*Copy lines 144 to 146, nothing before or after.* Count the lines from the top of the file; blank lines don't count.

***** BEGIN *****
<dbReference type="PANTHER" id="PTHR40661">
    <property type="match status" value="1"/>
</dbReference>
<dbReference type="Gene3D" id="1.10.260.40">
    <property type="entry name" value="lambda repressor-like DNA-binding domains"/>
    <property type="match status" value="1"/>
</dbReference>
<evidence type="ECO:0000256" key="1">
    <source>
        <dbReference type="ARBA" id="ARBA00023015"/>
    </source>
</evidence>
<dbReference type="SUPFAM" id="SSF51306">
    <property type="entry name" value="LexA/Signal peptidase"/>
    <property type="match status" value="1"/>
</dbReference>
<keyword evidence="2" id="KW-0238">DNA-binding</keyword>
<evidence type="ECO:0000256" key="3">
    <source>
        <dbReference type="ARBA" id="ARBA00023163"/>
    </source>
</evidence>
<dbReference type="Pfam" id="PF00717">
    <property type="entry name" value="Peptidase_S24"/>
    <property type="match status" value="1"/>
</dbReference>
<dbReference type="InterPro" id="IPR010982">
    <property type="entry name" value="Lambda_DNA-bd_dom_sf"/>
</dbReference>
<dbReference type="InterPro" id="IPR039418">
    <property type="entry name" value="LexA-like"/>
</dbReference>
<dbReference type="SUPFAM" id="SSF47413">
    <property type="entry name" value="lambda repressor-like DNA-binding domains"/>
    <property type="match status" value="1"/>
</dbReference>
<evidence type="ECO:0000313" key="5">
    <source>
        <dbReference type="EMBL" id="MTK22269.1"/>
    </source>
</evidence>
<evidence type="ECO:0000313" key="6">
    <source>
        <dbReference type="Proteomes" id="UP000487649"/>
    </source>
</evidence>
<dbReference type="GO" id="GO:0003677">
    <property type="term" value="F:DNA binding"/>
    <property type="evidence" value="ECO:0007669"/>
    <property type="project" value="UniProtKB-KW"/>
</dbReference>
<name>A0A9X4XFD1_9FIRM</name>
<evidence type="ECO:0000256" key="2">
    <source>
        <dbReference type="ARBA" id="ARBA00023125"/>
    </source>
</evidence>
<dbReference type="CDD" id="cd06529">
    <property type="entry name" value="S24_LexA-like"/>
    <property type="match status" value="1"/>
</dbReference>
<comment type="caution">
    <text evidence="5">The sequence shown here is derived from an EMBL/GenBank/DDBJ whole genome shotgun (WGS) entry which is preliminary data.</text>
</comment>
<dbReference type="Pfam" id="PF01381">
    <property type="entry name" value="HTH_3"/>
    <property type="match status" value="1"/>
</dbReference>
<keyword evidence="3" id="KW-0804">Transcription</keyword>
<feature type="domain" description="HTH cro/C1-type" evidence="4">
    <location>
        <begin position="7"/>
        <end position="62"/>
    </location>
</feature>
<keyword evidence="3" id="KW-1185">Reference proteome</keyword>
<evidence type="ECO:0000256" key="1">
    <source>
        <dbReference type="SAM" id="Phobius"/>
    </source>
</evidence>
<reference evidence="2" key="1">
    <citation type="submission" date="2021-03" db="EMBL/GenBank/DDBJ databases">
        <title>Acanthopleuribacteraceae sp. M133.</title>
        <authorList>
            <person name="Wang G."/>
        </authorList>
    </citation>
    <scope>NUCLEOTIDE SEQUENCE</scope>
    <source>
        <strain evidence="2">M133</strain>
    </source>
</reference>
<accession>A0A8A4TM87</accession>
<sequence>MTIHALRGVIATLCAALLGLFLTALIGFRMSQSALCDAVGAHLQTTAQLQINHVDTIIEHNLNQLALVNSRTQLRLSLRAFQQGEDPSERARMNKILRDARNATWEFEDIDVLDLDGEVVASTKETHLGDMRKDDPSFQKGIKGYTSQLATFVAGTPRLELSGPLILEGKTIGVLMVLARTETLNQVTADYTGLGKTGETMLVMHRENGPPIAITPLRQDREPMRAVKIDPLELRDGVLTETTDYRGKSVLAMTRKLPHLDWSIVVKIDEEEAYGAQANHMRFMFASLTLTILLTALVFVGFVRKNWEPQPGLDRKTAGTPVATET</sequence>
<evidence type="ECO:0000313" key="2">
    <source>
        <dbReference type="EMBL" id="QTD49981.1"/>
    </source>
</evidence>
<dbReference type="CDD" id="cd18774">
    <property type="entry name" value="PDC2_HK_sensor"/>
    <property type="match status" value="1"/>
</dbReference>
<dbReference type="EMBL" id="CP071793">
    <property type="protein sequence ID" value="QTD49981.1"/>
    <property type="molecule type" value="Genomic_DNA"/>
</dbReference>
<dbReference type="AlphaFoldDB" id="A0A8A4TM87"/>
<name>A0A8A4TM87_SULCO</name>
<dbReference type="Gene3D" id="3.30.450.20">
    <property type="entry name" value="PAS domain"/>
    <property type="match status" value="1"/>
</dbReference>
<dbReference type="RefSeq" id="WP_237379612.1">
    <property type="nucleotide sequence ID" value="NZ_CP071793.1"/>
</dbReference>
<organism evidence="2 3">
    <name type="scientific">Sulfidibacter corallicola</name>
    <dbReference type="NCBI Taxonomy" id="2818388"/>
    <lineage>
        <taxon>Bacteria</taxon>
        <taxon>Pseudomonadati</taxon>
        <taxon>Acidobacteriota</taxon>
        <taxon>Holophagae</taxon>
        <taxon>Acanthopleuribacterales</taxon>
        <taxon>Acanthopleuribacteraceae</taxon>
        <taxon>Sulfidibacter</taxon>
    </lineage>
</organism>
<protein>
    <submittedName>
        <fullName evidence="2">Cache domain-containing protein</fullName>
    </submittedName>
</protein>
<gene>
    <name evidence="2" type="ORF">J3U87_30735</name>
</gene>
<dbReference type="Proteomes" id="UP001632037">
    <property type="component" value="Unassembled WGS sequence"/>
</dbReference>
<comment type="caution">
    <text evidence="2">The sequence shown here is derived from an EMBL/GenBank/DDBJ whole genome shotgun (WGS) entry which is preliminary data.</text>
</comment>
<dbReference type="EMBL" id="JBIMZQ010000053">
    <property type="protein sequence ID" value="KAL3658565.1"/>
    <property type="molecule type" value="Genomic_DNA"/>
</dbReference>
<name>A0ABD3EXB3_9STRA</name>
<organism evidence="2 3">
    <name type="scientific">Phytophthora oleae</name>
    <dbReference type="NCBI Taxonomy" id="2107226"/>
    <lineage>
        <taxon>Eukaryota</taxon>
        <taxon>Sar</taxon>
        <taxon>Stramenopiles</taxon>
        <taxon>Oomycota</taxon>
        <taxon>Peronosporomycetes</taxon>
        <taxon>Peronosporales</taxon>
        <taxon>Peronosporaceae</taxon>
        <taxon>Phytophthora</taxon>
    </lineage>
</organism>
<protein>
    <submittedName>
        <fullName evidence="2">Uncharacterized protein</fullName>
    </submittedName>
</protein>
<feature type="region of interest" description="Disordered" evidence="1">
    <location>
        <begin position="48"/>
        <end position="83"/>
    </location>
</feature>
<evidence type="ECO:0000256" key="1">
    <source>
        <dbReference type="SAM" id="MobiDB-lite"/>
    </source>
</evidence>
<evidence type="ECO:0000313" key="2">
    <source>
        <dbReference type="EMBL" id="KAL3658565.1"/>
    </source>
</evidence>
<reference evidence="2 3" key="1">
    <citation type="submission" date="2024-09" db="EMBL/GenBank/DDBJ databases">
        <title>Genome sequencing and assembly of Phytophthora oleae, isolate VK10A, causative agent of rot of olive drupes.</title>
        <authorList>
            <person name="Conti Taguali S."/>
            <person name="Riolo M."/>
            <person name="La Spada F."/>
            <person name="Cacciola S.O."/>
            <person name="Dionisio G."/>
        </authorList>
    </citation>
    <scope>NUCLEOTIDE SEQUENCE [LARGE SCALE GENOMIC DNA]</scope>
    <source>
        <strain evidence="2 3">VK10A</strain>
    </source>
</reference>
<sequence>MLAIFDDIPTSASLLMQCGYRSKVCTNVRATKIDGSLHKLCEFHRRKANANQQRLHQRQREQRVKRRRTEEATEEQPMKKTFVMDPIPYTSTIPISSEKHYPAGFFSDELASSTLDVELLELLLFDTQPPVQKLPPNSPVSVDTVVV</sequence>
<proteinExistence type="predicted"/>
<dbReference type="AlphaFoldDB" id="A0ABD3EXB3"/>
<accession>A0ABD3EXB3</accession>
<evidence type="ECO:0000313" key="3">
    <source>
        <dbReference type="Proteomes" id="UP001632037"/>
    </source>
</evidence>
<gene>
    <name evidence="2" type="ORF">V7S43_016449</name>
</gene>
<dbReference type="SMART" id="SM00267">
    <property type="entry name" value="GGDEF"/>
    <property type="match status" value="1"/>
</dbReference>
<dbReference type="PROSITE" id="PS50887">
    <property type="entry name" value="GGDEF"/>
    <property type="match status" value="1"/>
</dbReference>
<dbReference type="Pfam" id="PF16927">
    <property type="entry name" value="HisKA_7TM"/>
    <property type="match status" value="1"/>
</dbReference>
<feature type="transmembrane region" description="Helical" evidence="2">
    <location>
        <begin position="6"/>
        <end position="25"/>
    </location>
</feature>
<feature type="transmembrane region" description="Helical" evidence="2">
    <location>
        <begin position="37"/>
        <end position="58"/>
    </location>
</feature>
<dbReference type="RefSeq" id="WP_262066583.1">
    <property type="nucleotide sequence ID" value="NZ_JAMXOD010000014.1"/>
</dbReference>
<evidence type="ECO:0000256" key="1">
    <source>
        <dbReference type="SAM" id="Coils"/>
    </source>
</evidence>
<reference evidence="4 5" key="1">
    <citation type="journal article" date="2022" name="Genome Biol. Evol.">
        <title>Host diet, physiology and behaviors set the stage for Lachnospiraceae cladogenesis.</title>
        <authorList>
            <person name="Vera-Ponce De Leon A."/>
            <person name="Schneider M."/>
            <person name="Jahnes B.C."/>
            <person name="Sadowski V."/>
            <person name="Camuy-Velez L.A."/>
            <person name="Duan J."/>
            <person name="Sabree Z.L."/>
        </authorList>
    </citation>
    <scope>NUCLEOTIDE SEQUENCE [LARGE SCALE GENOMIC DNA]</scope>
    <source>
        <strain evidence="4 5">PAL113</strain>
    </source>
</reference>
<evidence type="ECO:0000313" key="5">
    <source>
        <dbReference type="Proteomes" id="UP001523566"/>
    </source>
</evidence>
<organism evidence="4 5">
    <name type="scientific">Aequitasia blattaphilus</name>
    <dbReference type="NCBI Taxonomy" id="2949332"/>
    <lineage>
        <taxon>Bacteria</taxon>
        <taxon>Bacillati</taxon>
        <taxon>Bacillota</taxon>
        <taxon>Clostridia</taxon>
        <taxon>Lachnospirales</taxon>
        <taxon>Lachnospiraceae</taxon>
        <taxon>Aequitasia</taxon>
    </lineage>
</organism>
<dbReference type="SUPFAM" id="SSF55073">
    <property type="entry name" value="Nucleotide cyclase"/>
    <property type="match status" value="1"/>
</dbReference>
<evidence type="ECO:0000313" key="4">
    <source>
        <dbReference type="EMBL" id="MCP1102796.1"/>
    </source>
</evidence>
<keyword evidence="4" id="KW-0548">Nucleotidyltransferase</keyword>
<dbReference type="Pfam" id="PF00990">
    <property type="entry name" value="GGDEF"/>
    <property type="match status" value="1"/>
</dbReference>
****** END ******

</comment>
<dbReference type="EMBL" id="JBIMZQ010000053">
    <property type="protein sequence ID" value="KAL3658565.1"/>